There is no such thing as a standard Will as everyone’s situation is different. Your Will should be tailored to your own particular circumstances.
Below is a simple explanation of our products and the circumstances in which they will be used. Of course, not every product will be suitable for you and you Will advisors guide you accordingly.
We offer a professional and personalised service, with your own fully qualified Will Writer assigned to handle your case from start to finish.
Your advisor will be available to you at any time with every advisor having a direct dial and mobile telephone number.
Designed to help you outline who will administer your estate, be guardian to your children and administer any trust should you want specific bequests outlined.
Designed for couples with similar desires in how their estate should be administered, who shall be guardians to their children and administer any trusts should you both want specific bequests outlined.
Expression of Wishes
An addendum to your Will outlining your wishes pertaining to your pensions and any additional chattels.
A trust is a very simple arrangement to ensure the assets you are leaving to your loved ones are looked after properly when you are gone.
A trust is created by you (The Settlor), you entrust your assets to responsible people of your choosing (The Trustee’s) for the benefit of your loved ones (The beneficiaries).
It is a common misconception that your trustee’s and your beneficiaries can’t be the same people, this is not true.
There are different trusts for different scenarios; your Will advisor will let you know which trust is suitable for you. The different trusts and their uses are listed below;
Mirror Protective Property Trust Wills
On first death your share of any property you own is passed into a trust. The Trust is set up to accept the share of the property and at the same time a Lifetime interest is created for the remaining owner of the other share of the property (normally the remaining spouse or partner) this lifetime interest allows the remaining owner to:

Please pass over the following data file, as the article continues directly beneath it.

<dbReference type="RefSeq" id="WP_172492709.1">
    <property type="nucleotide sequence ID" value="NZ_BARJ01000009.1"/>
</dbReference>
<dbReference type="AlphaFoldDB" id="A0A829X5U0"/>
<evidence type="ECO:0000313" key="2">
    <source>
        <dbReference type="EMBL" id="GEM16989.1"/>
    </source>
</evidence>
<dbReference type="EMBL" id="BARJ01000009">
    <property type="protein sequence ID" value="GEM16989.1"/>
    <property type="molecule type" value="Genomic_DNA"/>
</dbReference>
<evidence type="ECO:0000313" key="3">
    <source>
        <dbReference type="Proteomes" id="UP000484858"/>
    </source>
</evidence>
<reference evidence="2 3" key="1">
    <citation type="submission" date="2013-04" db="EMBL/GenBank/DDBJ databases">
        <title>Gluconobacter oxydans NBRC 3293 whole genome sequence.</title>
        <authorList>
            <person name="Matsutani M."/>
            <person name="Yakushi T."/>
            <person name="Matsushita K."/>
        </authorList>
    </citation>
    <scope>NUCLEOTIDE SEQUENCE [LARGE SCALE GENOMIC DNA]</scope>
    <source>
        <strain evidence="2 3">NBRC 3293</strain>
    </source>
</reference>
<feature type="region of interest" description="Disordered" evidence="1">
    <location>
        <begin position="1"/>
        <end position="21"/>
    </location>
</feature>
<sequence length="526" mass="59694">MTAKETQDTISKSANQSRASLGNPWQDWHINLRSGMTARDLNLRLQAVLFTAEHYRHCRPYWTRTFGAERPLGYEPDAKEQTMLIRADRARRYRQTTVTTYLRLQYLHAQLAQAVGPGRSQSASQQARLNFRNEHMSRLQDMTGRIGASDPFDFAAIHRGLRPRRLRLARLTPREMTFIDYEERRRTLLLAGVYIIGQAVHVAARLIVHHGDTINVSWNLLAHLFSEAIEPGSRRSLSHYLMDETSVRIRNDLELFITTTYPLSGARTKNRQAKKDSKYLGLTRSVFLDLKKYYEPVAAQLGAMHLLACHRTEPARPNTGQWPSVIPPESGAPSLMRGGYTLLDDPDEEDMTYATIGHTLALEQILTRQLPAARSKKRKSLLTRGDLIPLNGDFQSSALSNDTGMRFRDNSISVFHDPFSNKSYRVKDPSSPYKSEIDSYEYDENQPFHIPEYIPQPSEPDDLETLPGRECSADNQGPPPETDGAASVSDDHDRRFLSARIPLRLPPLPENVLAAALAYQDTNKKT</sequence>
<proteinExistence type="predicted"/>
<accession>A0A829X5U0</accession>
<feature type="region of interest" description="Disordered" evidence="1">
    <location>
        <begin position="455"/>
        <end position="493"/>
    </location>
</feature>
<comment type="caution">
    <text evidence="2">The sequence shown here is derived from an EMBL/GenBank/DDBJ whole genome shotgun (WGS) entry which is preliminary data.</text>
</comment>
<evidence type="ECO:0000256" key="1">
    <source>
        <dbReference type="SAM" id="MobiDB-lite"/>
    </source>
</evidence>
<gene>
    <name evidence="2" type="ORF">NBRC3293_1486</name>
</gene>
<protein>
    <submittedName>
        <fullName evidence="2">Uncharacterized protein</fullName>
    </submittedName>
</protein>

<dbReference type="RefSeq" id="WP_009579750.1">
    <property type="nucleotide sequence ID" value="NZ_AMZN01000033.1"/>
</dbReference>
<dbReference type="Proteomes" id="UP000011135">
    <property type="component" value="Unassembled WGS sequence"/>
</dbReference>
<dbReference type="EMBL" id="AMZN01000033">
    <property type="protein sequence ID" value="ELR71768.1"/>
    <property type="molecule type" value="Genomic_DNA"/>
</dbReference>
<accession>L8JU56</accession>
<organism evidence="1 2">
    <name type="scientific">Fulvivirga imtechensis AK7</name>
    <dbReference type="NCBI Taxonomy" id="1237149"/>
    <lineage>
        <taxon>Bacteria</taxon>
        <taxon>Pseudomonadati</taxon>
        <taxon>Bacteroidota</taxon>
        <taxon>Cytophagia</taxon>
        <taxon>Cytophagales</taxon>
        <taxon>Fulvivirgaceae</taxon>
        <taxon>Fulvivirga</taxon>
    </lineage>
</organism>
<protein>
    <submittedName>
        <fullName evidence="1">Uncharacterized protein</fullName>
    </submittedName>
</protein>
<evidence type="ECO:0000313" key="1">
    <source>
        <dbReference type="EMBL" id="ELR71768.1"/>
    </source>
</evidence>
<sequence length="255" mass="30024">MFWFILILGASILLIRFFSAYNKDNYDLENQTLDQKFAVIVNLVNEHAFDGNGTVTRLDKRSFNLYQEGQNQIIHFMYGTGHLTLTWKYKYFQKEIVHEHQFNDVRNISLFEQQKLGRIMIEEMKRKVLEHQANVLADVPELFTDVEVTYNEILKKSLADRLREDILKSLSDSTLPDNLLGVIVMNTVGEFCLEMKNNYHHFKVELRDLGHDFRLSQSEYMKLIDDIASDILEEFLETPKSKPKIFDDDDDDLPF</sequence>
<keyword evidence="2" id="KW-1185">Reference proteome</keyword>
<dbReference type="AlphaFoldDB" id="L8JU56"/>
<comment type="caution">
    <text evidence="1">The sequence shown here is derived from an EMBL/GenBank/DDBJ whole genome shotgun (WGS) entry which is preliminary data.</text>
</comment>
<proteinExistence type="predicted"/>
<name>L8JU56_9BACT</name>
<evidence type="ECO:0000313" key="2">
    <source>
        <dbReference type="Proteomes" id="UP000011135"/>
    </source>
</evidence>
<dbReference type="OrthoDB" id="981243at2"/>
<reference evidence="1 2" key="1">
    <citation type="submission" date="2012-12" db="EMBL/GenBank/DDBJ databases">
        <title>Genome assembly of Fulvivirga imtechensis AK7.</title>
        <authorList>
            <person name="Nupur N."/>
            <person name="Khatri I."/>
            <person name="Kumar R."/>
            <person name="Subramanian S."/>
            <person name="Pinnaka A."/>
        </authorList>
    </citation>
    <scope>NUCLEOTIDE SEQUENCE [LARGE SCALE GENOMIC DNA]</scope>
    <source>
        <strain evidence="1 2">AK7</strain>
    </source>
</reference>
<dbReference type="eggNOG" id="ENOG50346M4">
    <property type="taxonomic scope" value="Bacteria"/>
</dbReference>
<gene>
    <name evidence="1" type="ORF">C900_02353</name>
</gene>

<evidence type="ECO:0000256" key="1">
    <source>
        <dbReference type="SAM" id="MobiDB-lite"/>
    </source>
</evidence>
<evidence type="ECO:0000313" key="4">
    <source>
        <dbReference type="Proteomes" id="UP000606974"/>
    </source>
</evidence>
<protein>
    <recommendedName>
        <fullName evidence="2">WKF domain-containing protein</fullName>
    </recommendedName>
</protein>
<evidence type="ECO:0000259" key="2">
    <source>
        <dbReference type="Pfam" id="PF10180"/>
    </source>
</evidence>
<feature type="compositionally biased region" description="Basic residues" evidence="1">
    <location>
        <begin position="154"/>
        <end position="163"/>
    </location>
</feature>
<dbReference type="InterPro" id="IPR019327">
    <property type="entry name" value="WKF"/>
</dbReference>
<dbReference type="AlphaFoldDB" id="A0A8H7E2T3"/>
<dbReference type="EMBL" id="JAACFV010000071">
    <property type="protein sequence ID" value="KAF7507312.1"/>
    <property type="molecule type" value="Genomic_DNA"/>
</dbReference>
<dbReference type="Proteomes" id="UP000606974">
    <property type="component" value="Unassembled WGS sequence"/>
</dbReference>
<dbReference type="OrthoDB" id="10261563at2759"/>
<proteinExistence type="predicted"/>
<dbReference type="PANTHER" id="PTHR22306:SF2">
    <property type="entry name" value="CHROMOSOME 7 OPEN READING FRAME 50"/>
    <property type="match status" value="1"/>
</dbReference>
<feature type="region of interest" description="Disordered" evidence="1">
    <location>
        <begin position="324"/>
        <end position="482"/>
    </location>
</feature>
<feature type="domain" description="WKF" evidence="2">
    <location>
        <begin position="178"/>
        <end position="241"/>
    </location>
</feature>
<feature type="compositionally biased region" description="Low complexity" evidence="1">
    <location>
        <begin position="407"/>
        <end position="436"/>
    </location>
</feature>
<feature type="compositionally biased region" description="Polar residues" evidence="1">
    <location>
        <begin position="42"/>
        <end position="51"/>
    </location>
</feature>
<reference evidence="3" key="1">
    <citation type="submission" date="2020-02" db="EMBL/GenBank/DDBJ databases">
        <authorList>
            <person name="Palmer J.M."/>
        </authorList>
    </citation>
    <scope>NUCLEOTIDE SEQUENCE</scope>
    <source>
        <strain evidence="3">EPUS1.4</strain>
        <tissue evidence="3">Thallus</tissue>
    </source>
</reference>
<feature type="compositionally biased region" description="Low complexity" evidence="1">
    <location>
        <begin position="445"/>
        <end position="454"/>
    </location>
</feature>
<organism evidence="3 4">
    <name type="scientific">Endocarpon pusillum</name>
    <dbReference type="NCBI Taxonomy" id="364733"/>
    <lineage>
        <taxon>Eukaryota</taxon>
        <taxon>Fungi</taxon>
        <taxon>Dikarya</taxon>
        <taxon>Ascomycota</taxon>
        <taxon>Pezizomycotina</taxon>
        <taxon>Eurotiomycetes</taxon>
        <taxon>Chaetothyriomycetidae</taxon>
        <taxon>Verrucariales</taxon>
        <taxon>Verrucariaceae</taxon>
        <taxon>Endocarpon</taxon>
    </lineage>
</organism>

- Sell the property if they wish to, in conjunction with the trust
- Buy another property with the proceeds of the sale of the original property. If downsizing the surplus cash can be split with the remaining owner getting 50% of the surplus cash
- The powers of the Trust allow the remaining spouse/partner to borrow any cash in the Trust
- The property cannot be sold without the permission of the Lifetime Tenant (normally the remaining spouse/partner)
- The lifetime tenant cannot be evicted from the house for the rest of their Lives
- The ultimate beneficiaries of the Trust would normally be the children after second death
This type of trust can be very effective in several scenarios:
- Protecting the Property from being sold to fund Long term care
- For couples (married or unmarried) who have children from different relationships. Each Partner/spouse would determine who would benefit from the Protective property trust and in what shares after second death. This ensures that your children from any relationship will always inherit your share of any property held in Joint names
Discretionary Trusts are a particularly useful tool when considering Inheritance Tax (IHT). This is particularly beneficial to unmarried couples.
The assets that would otherwise have been passed on to the surviving partner or spouse are instead placed in trust. The surviving partner can be made a beneficiary. Trustees must be appointed.
Under the terms of the Trust, the beneficiary does not have absolute entitlement to the assets and therefore cannot demand income or capital as they please.
As a result, the assets placed in trust are not treated as part of that individual’s estate for tax purposes.
A Letter of Wishes is provided alongside the Will. The letter states the express wishes of the deceased and also ensures that adequate provision is made for the surviving partner.
Flexible Life Interest Trust (FLIT)
This Trust is incorporated as part of a Will and is usually created on the death of the first spouse; this will be advantageous to couples who own their own property and have additional savings or shares that they wish to incorporate.
The trust has a number of benefits:
- This Trust can help protect your home against care fees.
- The Trust preserves assets for the nominated beneficiaries.
- The Trust protects against beneficiaries being declared bankrupt.
- The Trust can guarantee an appropriate distribution of assets where couples each have children from other relationships.
The Trust cannot be contested or challenged by potential relatives, unlike a Will. The Trust is flexible and can be changed to another type of trust should personal circumstances or changes in legislation dictate.